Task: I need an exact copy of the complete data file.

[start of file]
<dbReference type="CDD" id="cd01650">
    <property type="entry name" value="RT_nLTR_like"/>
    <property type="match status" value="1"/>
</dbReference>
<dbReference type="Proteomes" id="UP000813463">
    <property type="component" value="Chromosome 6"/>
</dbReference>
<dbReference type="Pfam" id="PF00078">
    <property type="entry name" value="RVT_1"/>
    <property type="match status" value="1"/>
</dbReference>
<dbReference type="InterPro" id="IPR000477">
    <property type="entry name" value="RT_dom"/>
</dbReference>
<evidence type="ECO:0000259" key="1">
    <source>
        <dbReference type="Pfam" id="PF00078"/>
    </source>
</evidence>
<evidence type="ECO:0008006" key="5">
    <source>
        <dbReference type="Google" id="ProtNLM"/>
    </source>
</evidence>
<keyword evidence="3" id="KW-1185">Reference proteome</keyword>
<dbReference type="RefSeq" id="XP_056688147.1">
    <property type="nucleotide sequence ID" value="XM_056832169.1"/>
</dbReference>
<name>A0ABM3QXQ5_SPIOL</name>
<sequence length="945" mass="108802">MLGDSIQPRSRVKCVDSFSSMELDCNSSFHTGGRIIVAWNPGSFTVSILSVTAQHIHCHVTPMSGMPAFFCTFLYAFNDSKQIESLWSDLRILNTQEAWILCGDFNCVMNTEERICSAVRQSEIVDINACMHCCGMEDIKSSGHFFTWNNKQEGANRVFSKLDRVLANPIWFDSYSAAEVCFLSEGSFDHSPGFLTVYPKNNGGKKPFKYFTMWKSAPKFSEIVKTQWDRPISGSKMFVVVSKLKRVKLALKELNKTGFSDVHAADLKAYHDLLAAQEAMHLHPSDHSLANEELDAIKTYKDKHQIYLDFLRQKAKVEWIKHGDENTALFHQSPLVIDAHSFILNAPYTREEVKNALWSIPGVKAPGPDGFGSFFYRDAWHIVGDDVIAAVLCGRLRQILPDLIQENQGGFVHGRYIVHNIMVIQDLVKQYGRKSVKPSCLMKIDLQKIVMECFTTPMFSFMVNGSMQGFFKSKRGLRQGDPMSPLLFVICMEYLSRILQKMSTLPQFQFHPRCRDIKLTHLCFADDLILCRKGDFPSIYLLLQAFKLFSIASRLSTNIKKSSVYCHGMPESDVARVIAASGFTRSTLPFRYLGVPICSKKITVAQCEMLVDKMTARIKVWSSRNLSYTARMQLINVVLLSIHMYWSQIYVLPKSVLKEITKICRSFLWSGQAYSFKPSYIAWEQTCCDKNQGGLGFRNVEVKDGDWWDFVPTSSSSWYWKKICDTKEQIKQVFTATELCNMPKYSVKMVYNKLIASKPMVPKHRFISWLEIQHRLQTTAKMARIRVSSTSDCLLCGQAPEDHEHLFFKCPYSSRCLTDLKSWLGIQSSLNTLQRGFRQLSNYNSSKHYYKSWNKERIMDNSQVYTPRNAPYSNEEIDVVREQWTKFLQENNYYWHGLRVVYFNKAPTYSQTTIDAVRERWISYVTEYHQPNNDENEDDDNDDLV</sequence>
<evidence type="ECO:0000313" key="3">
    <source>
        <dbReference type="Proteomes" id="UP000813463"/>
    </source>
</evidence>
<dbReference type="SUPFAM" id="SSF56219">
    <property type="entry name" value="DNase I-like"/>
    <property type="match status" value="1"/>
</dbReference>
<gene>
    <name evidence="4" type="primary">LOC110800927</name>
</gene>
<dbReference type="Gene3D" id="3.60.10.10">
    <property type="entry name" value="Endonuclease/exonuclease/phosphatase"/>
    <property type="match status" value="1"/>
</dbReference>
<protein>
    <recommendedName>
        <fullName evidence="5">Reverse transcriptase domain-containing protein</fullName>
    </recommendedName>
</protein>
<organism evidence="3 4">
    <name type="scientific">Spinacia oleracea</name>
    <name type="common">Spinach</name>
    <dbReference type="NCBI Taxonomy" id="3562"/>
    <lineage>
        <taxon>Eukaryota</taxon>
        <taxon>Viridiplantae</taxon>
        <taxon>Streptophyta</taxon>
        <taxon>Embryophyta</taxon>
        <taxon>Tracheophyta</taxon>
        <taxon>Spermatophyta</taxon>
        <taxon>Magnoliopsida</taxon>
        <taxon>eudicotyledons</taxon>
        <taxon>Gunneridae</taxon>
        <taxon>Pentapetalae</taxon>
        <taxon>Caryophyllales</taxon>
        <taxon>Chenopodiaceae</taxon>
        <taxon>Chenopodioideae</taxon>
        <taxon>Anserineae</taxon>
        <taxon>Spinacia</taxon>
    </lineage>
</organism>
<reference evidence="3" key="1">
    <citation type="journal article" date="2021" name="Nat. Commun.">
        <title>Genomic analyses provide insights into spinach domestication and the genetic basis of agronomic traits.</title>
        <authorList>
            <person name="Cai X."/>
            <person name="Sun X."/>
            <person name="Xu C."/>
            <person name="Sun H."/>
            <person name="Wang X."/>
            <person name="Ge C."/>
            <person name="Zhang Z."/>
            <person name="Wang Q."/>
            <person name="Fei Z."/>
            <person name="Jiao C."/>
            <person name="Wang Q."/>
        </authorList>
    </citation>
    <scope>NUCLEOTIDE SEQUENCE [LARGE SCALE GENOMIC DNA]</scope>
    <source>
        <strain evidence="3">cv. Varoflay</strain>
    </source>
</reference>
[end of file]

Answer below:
<dbReference type="CDD" id="cd01650">
    <property type="entry name" value="RT_nLTR_like"/>
    <property type="match status" value="1"/>
</dbReference>
<dbReference type="Proteomes" id="UP000813463">
    <property type="component" value="Chromosome 6"/>
</dbReference>
<dbReference type="Pfam" id="PF00078">
    <property type="entry name" value="RVT_1"/>
    <property type="match status" value="1"/>
</dbReference>
<dbReference type="InterPro" id="IPR000477">
    <property type="entry name" value="RT_dom"/>
</dbReference>
<evidence type="ECO:0000259" key="1">
    <source>
        <dbReference type="Pfam" id="PF00078"/>
    </source>
</evidence>
<evidence type="ECO:0008006" key="5">
    <source>
        <dbReference type="Google" id="ProtNLM"/>
    </source>
</evidence>
<keyword evidence="3" id="KW-1185">Reference proteome</keyword>
<dbReference type="RefSeq" id="XP_056688147.1">
    <property type="nucleotide sequence ID" value="XM_056832169.1"/>
</dbReference>
<name>A0ABM3QXQ5_SPIOL</name>
<sequence length="945" mass="108802">MLGDSIQPRSRVKCVDSFSSMELDCNSSFHTGGRIIVAWNPGSFTVSILSVTAQHIHCHVTPMSGMPAFFCTFLYAFNDSKQIESLWSDLRILNTQEAWILCGDFNCVMNTEERICSAVRQSEIVDINACMHCCGMEDIKSSGHFFTWNNKQEGANRVFSKLDRVLANPIWFDSYSAAEVCFLSEGSFDHSPGFLTVYPKNNGGKKPFKYFTMWKSAPKFSEIVKTQWDRPISGSKMFVVVSKLKRVKLALKELNKTGFSDVHAADLKAYHDLLAAQEAMHLHPSDHSLANEELDAIKTYKDKHQIYLDFLRQKAKVEWIKHGDENTALFHQSPLVIDAHSFILNAPYTREEVKNALWSIPGVKAPGPDGFGSFFYRDAWHIVGDDVIAAVLCGRLRQILPDLIQENQGGFVHGRYIVHNIMVIQDLVKQYGRKSVKPSCLMKIDLQKIVMECFTTPMFSFMVNGSMQGFFKSKRGLRQGDPMSPLLFVICMEYLSRILQKMSTLPQFQFHPRCRDIKLTHLCFADDLILCRKGDFPSIYLLLQAFKLFSIASRLSTNIKKSSVYCHGMPESDVARVIAASGFTRSTLPFRYLGVPICSKKITVAQCEMLVDKMTARIKVWSSRNLSYTARMQLINVVLLSIHMYWSQIYVLPKSVLKEITKICRSFLWSGQAYSFKPSYIAWEQTCCDKNQGGLGFRNVEVKDGDWWDFVPTSSSSWYWKKICDTKEQIKQVFTATELCNMPKYSVKMVYNKLIASKPMVPKHRFISWLEIQHRLQTTAKMARIRVSSTSDCLLCGQAPEDHEHLFFKCPYSSRCLTDLKSWLGIQSSLNTLQRGFRQLSNYNSSKHYYKSWNKERIMDNSQVYTPRNAPYSNEEIDVVREQWTKFLQENNYYWHGLRVVYFNKAPTYSQTTIDAVRERWISYVTEYHQPNNDENEDDDNDDLV</sequence>
<evidence type="ECO:0000313" key="3">
    <source>
        <dbReference type="Proteomes" id="UP000813463"/>
    </source>
</evidence>
<dbReference type="SUPFAM" id="SSF56219">
    <property type="entry name" value="DNase I-like"/>
    <property type="match status" value="1"/>
</dbReference>
<gene>
    <name evidence="4" type="primary">LOC110800927</name>
</gene>
<dbReference type="Gene3D" id="3.60.10.10">
    <property type="entry name" value="Endonuclease/exonuclease/phosphatase"/>
    <property type="match status" value="1"/>
</dbReference>
<protein>
    <recommendedName>
        <fullName evidence="5">Reverse transcriptase domain-containing protein</fullName>
    </recommendedName>
</protein>
<organism evidence="3 4">
    <name type="scientific">Spinacia oleracea</name>
    <name type="common">Spinach</name>
    <dbReference type="NCBI Taxonomy" id="3562"/>
    <lineage>
        <taxon>Eukaryota</taxon>
        <taxon>Viridiplantae</taxon>
        <taxon>Streptophyta</taxon>
        <taxon>Embryophyta</taxon>
        <taxon>Tracheophyta</taxon>
        <taxon>Spermatophyta</taxon>
        <taxon>Magnoliopsida</taxon>
        <taxon>eudicotyledons</taxon>
        <taxon>Gunneridae</taxon>
        <taxon>Pentapetalae</taxon>
        <taxon>Caryophyllales</taxon>
        <taxon>Chenopodiaceae</taxon>
        <taxon>Chenopodioideae</taxon>
        <taxon>Anserineae</taxon>
        <taxon>Spinacia</taxon>
    </lineage>
</organism>
<reference evidence="3" key="1">
    <citation type="journal article" date="2021" name="Nat. Commun.">
        <title>Genomic analyses provide insights into spinach domestication and the genetic basis of agronomic traits.</title>
        <authorList>
            <person name="Cai X."/>
            <person name="Sun X."/>
            <person name="Xu C."/>
            <person name="Sun H."/>
            <person name="Wang X."/>
            <person name="Ge C."/>
            <person name="Zhang Z."/>
            <person name="Wang Q."/>
            <person name="Fei Z."/>
            <person name="Jiao C."/>
            <person name="Wang Q."/>
        </authorList>
    </citation>
    <scope>NUCLEOTIDE SEQUENCE [LARGE SCALE GENOMIC DNA]</scope>
    <source>
        <strain evidence="3">cv. Varoflay</strain>
    </source>
</reference>